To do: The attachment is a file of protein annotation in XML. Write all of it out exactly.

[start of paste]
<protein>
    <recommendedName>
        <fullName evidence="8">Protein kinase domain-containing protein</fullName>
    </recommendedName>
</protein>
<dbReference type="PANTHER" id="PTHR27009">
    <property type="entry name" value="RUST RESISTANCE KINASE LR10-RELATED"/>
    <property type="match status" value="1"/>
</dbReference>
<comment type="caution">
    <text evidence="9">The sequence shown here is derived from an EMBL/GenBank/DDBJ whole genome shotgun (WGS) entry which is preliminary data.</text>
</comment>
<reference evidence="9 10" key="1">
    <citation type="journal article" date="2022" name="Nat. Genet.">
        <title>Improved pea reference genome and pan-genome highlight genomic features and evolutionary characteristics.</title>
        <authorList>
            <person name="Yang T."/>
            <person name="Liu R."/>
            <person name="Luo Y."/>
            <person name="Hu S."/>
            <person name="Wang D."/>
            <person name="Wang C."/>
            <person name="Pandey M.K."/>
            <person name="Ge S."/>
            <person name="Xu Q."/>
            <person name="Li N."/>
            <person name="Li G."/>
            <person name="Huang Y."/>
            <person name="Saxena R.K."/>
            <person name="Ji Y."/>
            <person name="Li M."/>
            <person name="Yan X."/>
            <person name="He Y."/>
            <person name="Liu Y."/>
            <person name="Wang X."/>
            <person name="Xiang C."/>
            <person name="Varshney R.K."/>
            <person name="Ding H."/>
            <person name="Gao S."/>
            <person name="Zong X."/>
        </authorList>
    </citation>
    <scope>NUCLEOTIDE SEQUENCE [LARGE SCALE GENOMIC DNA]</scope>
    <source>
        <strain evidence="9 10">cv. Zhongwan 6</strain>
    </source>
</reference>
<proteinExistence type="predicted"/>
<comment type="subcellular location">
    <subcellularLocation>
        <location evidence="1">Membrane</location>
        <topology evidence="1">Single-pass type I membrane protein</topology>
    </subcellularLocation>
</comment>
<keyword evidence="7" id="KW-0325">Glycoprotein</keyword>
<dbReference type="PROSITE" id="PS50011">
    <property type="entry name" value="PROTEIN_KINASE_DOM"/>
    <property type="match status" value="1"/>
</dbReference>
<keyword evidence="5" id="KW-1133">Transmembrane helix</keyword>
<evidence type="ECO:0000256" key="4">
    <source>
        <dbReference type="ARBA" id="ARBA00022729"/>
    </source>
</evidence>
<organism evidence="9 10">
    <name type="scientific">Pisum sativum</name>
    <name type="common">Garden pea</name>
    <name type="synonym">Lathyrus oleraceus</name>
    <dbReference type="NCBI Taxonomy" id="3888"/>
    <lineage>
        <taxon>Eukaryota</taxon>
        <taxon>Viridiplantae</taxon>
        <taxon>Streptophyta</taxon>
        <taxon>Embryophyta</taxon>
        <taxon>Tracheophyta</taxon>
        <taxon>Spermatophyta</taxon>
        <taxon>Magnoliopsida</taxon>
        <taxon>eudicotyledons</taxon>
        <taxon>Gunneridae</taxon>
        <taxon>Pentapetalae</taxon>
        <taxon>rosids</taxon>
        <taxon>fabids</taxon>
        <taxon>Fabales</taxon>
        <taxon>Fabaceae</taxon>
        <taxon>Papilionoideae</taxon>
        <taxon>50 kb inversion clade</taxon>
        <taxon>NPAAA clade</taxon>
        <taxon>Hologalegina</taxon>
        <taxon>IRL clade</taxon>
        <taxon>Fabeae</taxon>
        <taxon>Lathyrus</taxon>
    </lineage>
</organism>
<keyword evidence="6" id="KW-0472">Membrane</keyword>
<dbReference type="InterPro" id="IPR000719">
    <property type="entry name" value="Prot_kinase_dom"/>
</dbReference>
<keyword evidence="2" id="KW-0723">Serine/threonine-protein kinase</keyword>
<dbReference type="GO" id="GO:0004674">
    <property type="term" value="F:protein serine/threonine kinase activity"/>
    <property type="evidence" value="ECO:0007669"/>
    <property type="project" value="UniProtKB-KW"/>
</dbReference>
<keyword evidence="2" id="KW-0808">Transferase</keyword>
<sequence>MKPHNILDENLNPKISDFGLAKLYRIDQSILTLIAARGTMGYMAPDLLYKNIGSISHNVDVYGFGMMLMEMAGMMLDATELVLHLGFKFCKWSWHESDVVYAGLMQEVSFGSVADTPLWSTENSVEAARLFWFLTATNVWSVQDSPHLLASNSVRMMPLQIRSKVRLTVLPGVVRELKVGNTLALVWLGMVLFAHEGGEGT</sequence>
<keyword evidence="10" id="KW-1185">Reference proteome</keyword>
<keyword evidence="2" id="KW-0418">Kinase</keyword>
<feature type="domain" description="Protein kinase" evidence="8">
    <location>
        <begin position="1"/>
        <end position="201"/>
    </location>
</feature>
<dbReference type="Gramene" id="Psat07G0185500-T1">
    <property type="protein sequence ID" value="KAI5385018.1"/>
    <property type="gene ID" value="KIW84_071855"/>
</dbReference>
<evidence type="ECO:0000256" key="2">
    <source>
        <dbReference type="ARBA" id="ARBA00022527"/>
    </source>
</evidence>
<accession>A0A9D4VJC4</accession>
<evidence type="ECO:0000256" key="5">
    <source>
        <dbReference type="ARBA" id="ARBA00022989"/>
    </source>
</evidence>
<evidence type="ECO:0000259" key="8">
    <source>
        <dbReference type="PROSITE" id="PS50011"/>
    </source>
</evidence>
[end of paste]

<protein>
    <recommendedName>
        <fullName evidence="8">Protein kinase domain-containing protein</fullName>
    </recommendedName>
</protein>
<dbReference type="PANTHER" id="PTHR27009">
    <property type="entry name" value="RUST RESISTANCE KINASE LR10-RELATED"/>
    <property type="match status" value="1"/>
</dbReference>
<comment type="caution">
    <text evidence="9">The sequence shown here is derived from an EMBL/GenBank/DDBJ whole genome shotgun (WGS) entry which is preliminary data.</text>
</comment>
<reference evidence="9 10" key="1">
    <citation type="journal article" date="2022" name="Nat. Genet.">
        <title>Improved pea reference genome and pan-genome highlight genomic features and evolutionary characteristics.</title>
        <authorList>
            <person name="Yang T."/>
            <person name="Liu R."/>
            <person name="Luo Y."/>
            <person name="Hu S."/>
            <person name="Wang D."/>
            <person name="Wang C."/>
            <person name="Pandey M.K."/>
            <person name="Ge S."/>
            <person name="Xu Q."/>
            <person name="Li N."/>
            <person name="Li G."/>
            <person name="Huang Y."/>
            <person name="Saxena R.K."/>
            <person name="Ji Y."/>
            <person name="Li M."/>
            <person name="Yan X."/>
            <person name="He Y."/>
            <person name="Liu Y."/>
            <person name="Wang X."/>
            <person name="Xiang C."/>
            <person name="Varshney R.K."/>
            <person name="Ding H."/>
            <person name="Gao S."/>
            <person name="Zong X."/>
        </authorList>
    </citation>
    <scope>NUCLEOTIDE SEQUENCE [LARGE SCALE GENOMIC DNA]</scope>
    <source>
        <strain evidence="9 10">cv. Zhongwan 6</strain>
    </source>
</reference>
<proteinExistence type="predicted"/>
<comment type="subcellular location">
    <subcellularLocation>
        <location evidence="1">Membrane</location>
        <topology evidence="1">Single-pass type I membrane protein</topology>
    </subcellularLocation>
</comment>
<keyword evidence="7" id="KW-0325">Glycoprotein</keyword>
<dbReference type="PROSITE" id="PS50011">
    <property type="entry name" value="PROTEIN_KINASE_DOM"/>
    <property type="match status" value="1"/>
</dbReference>
<keyword evidence="5" id="KW-1133">Transmembrane helix</keyword>
<evidence type="ECO:0000256" key="4">
    <source>
        <dbReference type="ARBA" id="ARBA00022729"/>
    </source>
</evidence>
<organism evidence="9 10">
    <name type="scientific">Pisum sativum</name>
    <name type="common">Garden pea</name>
    <name type="synonym">Lathyrus oleraceus</name>
    <dbReference type="NCBI Taxonomy" id="3888"/>
    <lineage>
        <taxon>Eukaryota</taxon>
        <taxon>Viridiplantae</taxon>
        <taxon>Streptophyta</taxon>
        <taxon>Embryophyta</taxon>
        <taxon>Tracheophyta</taxon>
        <taxon>Spermatophyta</taxon>
        <taxon>Magnoliopsida</taxon>
        <taxon>eudicotyledons</taxon>
        <taxon>Gunneridae</taxon>
        <taxon>Pentapetalae</taxon>
        <taxon>rosids</taxon>
        <taxon>fabids</taxon>
        <taxon>Fabales</taxon>
        <taxon>Fabaceae</taxon>
        <taxon>Papilionoideae</taxon>
        <taxon>50 kb inversion clade</taxon>
        <taxon>NPAAA clade</taxon>
        <taxon>Hologalegina</taxon>
        <taxon>IRL clade</taxon>
        <taxon>Fabeae</taxon>
        <taxon>Lathyrus</taxon>
    </lineage>
</organism>
<keyword evidence="6" id="KW-0472">Membrane</keyword>
<dbReference type="InterPro" id="IPR000719">
    <property type="entry name" value="Prot_kinase_dom"/>
</dbReference>
<keyword evidence="2" id="KW-0723">Serine/threonine-protein kinase</keyword>
<dbReference type="GO" id="GO:0004674">
    <property type="term" value="F:protein serine/threonine kinase activity"/>
    <property type="evidence" value="ECO:0007669"/>
    <property type="project" value="UniProtKB-KW"/>
</dbReference>
<keyword evidence="2" id="KW-0808">Transferase</keyword>
<sequence>MKPHNILDENLNPKISDFGLAKLYRIDQSILTLIAARGTMGYMAPDLLYKNIGSISHNVDVYGFGMMLMEMAGMMLDATELVLHLGFKFCKWSWHESDVVYAGLMQEVSFGSVADTPLWSTENSVEAARLFWFLTATNVWSVQDSPHLLASNSVRMMPLQIRSKVRLTVLPGVVRELKVGNTLALVWLGMVLFAHEGGEGT</sequence>
<keyword evidence="10" id="KW-1185">Reference proteome</keyword>
<keyword evidence="2" id="KW-0418">Kinase</keyword>
<feature type="domain" description="Protein kinase" evidence="8">
    <location>
        <begin position="1"/>
        <end position="201"/>
    </location>
</feature>
<dbReference type="Gramene" id="Psat07G0185500-T1">
    <property type="protein sequence ID" value="KAI5385018.1"/>
    <property type="gene ID" value="KIW84_071855"/>
</dbReference>
<evidence type="ECO:0000256" key="2">
    <source>
        <dbReference type="ARBA" id="ARBA00022527"/>
    </source>
</evidence>
<accession>A0A9D4VJC4</accession>
<evidence type="ECO:0000256" key="5">
    <source>
        <dbReference type="ARBA" id="ARBA00022989"/>
    </source>
</evidence>
<evidence type="ECO:0000259" key="8">
    <source>
        <dbReference type="PROSITE" id="PS50011"/>
    </source>
</evidence>